Adjournment (Christmas)

Part of the debate – in the House of Commons at 7:39 pm on 19th December 1990.

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Photo of Jeremy Corbyn Jeremy Corbyn , Islington North 7:39 pm, 19th December 1990

It would be wrong for the House to adjourn without returning once again to the issue that faces us all. When we return here on 14 January, a war could have begun. There could be shooting in the Gulf, with nuclear weapons on one side and chemical weapons on the other. There is no defence against either form of weapons. If chemical weapons are used, dust clouds will blow a long distance and many will die as a result. If the other side decides that it has been forced into using nuclear weapons, what happened at Chernobyl will be minor compared with the consequences of their use in the Gulf. As my hon. Friend the Member for Linlithgow (Mr. Dalyell) has pointed out on many occasions, and as he will do so later tonight, the consequences of fighter planes from Saudi Arabia flying into Kuwait and Iraq to bomb their oilfields will be catastrophic and truly horrific.

No hon. Member is an apologist for Iraq. I am not. On many occasions, I have questioned Iraq's treatment of the Kurdish people, its use of chemical weapons at A1 Malkiya in 1988, its oppression of Kurdish rights throughout northern Iraq, the imprisonment of trade unionists and the assassination of those who, over the years, have stood up for human rights in Iraq. In no sense am I an apologist for Iraq, nor do I support anything that the Iraqi regime does.

After Kuwait was invaded on 2 August, the right hon. Member for Finchley (Mrs. Thatcher), who was then Prime Minister, rushed across to the United States and cobbled together an arrangement with President Bush that enabled a multinational peacekeeping force, as they called it, to go into Saudi Arabia to protect the rights of smaller nations and ensure the survival of democracy. When that happened, I thought back to what happened only a year before, when 7,000 people were bombed to death in Panama by American troops.

I remembered also the decision of the International Court of Human Rights at The Hague, which found unaminously and specifically against the United States because of its aggression against Nicaragua. I thought also about the people I had met in Central America who were maimed as a result of United States arms being poured into the region to kill people. I thought also about the United Nations resolutions that had been carried on Namibia, Palestine, Cyprus and many other issues that could not be implemented because of power of veto of the United States, or of any other member of the Security Council.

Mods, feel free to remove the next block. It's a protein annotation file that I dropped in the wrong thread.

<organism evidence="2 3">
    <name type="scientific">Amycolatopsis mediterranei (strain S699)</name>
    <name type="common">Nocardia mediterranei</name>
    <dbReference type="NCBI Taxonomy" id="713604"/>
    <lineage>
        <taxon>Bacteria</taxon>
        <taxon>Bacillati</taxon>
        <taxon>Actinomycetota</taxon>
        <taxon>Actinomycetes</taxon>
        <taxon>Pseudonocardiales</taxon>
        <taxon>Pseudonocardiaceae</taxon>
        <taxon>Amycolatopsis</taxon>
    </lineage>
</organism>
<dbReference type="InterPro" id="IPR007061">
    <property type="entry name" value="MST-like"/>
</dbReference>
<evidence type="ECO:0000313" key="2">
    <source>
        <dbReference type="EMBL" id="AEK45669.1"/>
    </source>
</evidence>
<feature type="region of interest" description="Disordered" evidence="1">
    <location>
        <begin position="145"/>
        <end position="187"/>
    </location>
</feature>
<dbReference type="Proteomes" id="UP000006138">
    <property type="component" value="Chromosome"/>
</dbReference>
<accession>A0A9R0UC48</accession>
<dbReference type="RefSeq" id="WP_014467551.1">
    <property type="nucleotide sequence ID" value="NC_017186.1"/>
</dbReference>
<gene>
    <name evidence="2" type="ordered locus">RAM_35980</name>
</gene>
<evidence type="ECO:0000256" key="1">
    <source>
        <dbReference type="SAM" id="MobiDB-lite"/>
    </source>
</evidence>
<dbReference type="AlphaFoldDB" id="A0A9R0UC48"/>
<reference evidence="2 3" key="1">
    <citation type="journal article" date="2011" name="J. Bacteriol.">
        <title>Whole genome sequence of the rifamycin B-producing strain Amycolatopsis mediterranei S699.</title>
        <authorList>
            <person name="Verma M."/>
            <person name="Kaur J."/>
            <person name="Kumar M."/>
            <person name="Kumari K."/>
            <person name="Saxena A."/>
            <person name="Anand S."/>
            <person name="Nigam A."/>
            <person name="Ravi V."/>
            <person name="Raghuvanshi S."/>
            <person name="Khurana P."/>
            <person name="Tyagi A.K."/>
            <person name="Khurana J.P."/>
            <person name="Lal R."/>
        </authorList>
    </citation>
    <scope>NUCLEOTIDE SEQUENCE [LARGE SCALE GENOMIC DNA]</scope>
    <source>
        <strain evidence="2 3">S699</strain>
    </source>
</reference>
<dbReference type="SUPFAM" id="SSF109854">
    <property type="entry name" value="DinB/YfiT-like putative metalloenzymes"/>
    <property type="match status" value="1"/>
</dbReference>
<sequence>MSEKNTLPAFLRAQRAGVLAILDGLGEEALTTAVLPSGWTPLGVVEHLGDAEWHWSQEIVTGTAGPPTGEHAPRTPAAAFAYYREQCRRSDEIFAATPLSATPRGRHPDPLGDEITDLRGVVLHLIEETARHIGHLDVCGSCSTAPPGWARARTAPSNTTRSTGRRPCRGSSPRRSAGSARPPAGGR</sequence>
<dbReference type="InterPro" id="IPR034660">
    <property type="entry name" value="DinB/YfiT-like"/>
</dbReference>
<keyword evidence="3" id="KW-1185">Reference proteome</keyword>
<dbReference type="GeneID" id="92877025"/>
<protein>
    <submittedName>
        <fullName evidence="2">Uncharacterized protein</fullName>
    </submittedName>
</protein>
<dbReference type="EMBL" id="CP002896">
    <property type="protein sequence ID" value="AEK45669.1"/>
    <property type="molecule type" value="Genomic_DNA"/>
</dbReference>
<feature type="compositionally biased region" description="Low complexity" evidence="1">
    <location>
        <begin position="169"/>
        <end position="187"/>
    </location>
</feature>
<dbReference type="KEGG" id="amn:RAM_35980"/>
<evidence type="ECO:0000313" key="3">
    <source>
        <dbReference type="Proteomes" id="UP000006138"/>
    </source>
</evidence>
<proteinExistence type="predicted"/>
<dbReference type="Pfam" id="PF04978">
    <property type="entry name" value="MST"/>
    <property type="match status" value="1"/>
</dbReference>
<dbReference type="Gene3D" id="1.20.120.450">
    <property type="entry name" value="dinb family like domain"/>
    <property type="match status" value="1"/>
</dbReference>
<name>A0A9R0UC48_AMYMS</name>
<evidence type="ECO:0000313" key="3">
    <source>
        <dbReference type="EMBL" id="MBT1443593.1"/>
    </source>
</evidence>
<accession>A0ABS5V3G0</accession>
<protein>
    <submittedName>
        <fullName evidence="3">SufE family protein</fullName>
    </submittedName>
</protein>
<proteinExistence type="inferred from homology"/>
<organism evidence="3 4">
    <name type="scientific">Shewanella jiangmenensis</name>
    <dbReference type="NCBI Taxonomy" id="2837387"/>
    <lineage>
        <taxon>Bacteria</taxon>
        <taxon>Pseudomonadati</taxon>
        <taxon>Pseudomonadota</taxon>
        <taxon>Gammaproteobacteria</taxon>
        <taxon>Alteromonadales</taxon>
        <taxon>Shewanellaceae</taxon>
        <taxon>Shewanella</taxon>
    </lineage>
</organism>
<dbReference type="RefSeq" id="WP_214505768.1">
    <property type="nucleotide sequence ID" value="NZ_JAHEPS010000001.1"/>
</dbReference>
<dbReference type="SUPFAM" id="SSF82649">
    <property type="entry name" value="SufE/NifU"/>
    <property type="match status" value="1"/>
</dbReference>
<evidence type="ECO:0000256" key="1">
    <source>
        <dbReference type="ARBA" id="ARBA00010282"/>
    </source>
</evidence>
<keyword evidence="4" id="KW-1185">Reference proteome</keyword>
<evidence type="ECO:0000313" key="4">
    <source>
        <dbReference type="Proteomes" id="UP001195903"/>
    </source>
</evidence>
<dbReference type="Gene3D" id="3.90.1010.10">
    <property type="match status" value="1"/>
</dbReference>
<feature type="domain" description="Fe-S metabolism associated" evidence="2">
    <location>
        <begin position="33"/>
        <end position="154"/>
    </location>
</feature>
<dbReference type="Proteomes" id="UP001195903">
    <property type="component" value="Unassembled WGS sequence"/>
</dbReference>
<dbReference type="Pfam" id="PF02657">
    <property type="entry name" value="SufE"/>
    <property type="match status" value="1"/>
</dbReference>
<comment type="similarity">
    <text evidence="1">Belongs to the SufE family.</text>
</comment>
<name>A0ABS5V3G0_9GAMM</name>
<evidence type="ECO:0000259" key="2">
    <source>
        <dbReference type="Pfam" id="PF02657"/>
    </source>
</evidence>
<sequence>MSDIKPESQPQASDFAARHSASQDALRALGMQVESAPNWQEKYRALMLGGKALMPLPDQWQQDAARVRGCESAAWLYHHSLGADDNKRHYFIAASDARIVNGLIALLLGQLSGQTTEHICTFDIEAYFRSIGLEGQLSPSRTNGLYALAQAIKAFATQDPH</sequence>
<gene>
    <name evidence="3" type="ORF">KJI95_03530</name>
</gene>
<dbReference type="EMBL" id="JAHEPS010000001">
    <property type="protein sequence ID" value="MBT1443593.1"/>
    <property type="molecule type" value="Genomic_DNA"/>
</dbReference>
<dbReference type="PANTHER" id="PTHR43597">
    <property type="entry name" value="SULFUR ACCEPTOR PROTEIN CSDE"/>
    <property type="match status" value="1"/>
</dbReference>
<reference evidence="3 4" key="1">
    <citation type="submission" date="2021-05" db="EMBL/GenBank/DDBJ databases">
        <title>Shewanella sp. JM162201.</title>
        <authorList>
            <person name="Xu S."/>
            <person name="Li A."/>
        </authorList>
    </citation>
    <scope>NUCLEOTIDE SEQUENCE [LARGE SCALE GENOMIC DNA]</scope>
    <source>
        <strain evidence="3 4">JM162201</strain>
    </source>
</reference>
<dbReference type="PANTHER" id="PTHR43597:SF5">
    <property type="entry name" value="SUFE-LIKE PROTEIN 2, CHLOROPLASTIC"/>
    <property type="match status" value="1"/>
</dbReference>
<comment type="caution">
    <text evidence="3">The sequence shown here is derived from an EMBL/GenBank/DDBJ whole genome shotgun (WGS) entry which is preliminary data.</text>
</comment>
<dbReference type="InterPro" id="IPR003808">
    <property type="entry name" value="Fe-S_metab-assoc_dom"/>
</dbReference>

In the post-cold-war world in which we now live, is the fate of the world to be decided by the dollar power of the United States and by the industrial nations getting together to teach the rest of the world a lesson, or are we serious about searching for lasting solutions to apparently intractable conflicts? I believe strongly in the cause of peace. I believe that peace is possible in the middle east. We live in a world that is bitterly divided between north and south, between rich and poor nations, between the rich and poor within rich nations and between the rich and poor within poor nations. We live in a world where, increasingly, the poor are subsiding the rich. I do not like that. I want a world order that brings about peace.

Those who say that the only solution to the middle east and Gulf conflicts is to let slip the dogs of war on 15 January may be pleased to see United States, British, French and other troops go in and succeed in moving the borders and regaining Kuwait, even though 500,000 people may die in the process. Land will be laid waste for decades, if not permanently. However, when the fighing has stopped, the Palestinian and Kurdish problems will still be there, the lack of democracy in Kuwait, the lack of human rights in Iraq and the lack of democracy and respect for human rights in Saudi Arabia will still be there and the oppression of peoples throughout the region will still be there. The only way to achieve a genuine and lasting peace is to put on one side the colonial mentality and to start talking about the rights and self-respect of the peoples in that region.

I hope that there is no war on 15 January, or at any time. Instead of relaxing and doing nothing until we return here on 15 January, I hope that all those who are responsible for getting the troops to the area and building up war fever will, if necessary, go to Iraq, or anywhere else, so that talks can take place with the object of achieving peace in the region instead of the horrors of a chemical-nuclear war, with all its accompanying death and destruction. There is time, but not much.